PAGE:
Thursday, November 04, 2004


Let There Be Lips...Again!

Sunday night, October 31, 2004. Halloween. My return to the Rocky Horror Picture Show.

The verdict: one HELL of a night.

My apologies for not reporting in before, but, well, monday I spent recovering. Then tuesday I was glued to CNN all day, hoping to be watching when the first shots were fired. Ditto wednesday, not counting sleeping off my tuesday hangover. So now, four days after the show, I think I'm finally ready to report.

How the hell did I keep track of all my props back in the day? As Eddie, you've got the t-shirt, jeans, boots, jacket, scarf, slingshot, chain for the belt, and saxamaphone. As Dr. Scott there's the wheelchair, shirt, tie, jacket, garter, fishnets, blanket, and note from Eddie. I honestly can't remember how I kept track of it all. Did I used to bring a suitcase? And how did I fit it all into my old Honda Civic? I really want to know all this, because the van, which can hold a lot, was full-ass of my stuff.

We finally did get a Riff-Raff, on the friday before the show. Fortunately, she was fantastic--she actually did the play once, which is more than even I can say. And with our former criminologist playing Rocky, we finally had a full cast. Well, minus the crim, but you know what I mean.

Though Jessi did the preshow, I got recruited to read the rules in character as Eddie, partly because I had the patter down from the old days, and partly because she thought it might sound more authoritative coming from the big, intimidating leather biker guy. After last year, I was expecting lots of anarchy and catcalls from the audience, but this was a surprisingly good bunch--still mostly virgins (we had to limit it to 50 or so actually on stage, so Shelemundo and her sister were spared), but encouragingly enthusiastic.

There were a few attempts at "real" audience participation, with a few scattered individuals or groups shouting lines more or less in time with the movie, but between the size of the venue and the loudness of the movie, getting any sort of audience unity was impossible. And most of them were the type who just scream "boring" over and over again whenever the crim is on, so it's probably just as well that we didn't have one.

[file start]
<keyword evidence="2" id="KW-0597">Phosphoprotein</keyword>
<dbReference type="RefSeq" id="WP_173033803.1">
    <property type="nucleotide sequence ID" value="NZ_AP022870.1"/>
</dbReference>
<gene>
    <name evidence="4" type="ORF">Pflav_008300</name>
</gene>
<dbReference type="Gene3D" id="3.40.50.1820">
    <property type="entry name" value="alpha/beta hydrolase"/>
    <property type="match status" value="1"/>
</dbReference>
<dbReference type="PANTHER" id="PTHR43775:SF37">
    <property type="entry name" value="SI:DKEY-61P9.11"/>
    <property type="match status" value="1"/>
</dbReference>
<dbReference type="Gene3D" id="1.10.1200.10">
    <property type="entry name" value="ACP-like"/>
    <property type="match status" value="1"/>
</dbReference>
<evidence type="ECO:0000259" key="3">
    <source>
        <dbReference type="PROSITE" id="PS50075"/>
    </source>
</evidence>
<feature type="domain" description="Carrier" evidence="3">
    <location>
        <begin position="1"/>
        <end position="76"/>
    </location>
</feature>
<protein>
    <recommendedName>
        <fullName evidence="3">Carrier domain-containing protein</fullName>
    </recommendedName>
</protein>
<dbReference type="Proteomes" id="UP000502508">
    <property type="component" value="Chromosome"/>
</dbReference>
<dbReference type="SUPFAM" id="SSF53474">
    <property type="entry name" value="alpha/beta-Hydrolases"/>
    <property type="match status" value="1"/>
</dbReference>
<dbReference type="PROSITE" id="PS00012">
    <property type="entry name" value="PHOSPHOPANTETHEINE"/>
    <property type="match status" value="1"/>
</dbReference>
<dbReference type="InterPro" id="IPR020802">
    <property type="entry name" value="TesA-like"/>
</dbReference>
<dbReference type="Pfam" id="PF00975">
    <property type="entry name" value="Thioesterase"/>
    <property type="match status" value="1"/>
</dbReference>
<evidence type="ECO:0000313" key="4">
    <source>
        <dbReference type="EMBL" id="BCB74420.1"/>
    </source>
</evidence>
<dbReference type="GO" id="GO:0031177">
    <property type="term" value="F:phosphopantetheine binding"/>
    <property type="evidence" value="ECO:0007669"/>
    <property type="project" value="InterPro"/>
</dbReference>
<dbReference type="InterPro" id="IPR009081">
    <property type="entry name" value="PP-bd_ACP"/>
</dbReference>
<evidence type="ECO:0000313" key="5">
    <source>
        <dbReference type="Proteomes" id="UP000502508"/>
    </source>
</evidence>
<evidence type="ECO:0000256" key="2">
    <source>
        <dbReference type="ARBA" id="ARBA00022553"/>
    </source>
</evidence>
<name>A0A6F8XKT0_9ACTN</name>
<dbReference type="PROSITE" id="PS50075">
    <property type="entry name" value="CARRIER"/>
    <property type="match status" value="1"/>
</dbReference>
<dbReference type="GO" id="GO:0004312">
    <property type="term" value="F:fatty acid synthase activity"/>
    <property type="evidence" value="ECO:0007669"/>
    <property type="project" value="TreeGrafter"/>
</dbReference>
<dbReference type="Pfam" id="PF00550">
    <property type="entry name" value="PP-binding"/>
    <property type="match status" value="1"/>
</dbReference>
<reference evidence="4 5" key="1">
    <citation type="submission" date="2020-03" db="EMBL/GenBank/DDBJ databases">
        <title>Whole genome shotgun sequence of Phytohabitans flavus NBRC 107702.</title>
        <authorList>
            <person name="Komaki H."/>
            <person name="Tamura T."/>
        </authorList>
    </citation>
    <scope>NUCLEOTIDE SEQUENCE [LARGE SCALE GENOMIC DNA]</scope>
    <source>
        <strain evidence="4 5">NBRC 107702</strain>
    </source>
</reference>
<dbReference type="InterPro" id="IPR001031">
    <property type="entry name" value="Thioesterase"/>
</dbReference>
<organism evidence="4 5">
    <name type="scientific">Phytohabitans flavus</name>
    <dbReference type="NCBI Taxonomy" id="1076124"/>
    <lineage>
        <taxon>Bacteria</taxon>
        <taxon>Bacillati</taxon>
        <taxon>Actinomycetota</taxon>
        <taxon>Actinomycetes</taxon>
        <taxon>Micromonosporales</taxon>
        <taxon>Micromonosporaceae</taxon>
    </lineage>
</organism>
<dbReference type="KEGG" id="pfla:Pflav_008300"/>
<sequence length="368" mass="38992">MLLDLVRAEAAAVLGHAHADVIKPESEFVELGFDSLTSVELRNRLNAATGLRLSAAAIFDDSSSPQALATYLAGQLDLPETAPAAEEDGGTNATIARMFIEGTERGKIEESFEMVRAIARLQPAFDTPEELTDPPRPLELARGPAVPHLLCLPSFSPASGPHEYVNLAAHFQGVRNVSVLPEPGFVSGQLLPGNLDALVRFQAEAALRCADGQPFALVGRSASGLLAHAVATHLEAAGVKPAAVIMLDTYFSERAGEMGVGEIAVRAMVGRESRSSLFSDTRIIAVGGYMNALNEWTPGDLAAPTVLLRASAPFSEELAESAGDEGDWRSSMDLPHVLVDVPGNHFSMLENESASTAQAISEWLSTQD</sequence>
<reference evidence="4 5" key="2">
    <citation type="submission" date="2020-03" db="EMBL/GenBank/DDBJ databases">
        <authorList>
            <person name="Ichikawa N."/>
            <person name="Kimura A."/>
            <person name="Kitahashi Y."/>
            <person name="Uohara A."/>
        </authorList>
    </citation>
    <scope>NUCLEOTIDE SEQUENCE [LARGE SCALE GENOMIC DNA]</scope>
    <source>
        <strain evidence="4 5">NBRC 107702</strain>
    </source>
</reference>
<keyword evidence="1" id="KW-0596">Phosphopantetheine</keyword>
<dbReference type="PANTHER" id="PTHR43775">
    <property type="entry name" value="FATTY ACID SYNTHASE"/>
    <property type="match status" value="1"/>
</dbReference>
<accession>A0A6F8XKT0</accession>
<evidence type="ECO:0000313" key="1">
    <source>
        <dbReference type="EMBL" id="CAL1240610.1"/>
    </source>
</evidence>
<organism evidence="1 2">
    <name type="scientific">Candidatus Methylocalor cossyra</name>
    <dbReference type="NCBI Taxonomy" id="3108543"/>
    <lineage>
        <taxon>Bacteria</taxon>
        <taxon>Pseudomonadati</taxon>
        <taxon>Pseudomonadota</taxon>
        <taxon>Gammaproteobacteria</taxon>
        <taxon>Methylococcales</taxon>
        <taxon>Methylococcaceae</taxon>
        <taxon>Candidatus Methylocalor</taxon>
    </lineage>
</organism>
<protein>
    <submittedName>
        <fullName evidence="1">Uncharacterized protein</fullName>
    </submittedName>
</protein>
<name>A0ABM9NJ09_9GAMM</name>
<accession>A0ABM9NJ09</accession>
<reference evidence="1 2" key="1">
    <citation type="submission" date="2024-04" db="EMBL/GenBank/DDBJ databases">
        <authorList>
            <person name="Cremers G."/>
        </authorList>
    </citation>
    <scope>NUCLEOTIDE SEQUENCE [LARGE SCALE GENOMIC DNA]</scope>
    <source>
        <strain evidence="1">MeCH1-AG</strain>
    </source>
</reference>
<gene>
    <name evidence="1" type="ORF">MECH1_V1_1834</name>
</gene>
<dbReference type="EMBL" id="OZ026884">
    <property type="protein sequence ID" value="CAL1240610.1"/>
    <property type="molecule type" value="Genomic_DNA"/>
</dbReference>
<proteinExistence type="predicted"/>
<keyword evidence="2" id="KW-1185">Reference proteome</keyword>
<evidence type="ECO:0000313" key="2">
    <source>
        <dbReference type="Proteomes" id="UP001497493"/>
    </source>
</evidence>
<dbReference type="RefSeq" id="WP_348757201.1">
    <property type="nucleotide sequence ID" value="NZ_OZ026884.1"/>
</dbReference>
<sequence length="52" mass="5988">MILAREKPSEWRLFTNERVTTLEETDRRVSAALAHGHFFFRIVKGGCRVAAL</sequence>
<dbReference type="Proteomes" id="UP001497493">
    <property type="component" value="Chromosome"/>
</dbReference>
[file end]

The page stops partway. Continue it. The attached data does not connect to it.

I'll tell you what the audience did well, though; they made us performers feel like gods.

The guys were hooting and hollering during Jessi's Trixie dance during "Science Fiction Double Feature." They all got up and did the Time Warp, even Shelvana and her sister. And I thought the place was gonna collapse when Frank entered.

And me? *heh* Screaming girls, all along the front of the stage, all during "Hot Patootie." They grabbed at my legs during the saxophone solo. And they chased me around when I was riding my motorcycle (actually an electric scooter) during the last chorus. And they kept screaming long after I left the stage.

I know I'm not actually a rock star, and never will be, and will never be chased, Hard Days Night-style through the streets by moist teenage girls, but man, just for a few minutes, what a feeling.

I was continually impressed by my castmates. Here we were, in a space about three times as big as where we rehearsed, with all but a few of them doing it for the first time, and they held their own as well as some people who were veterans when I was new. I was especially impressed by Nicky and Alexina, our twin Magentas.

The one advantage of the earlier showtime was that, when we went out for the traditional post-show snacks, we could actually get some drinks. Then, just to keep it totally traditional, I drove a bunch of people home, before finally crashing at about 2 in the morning.

So, yeah. One HELL of a night.

Can't wait for next year.

Copyright 2004 Rich Bowen

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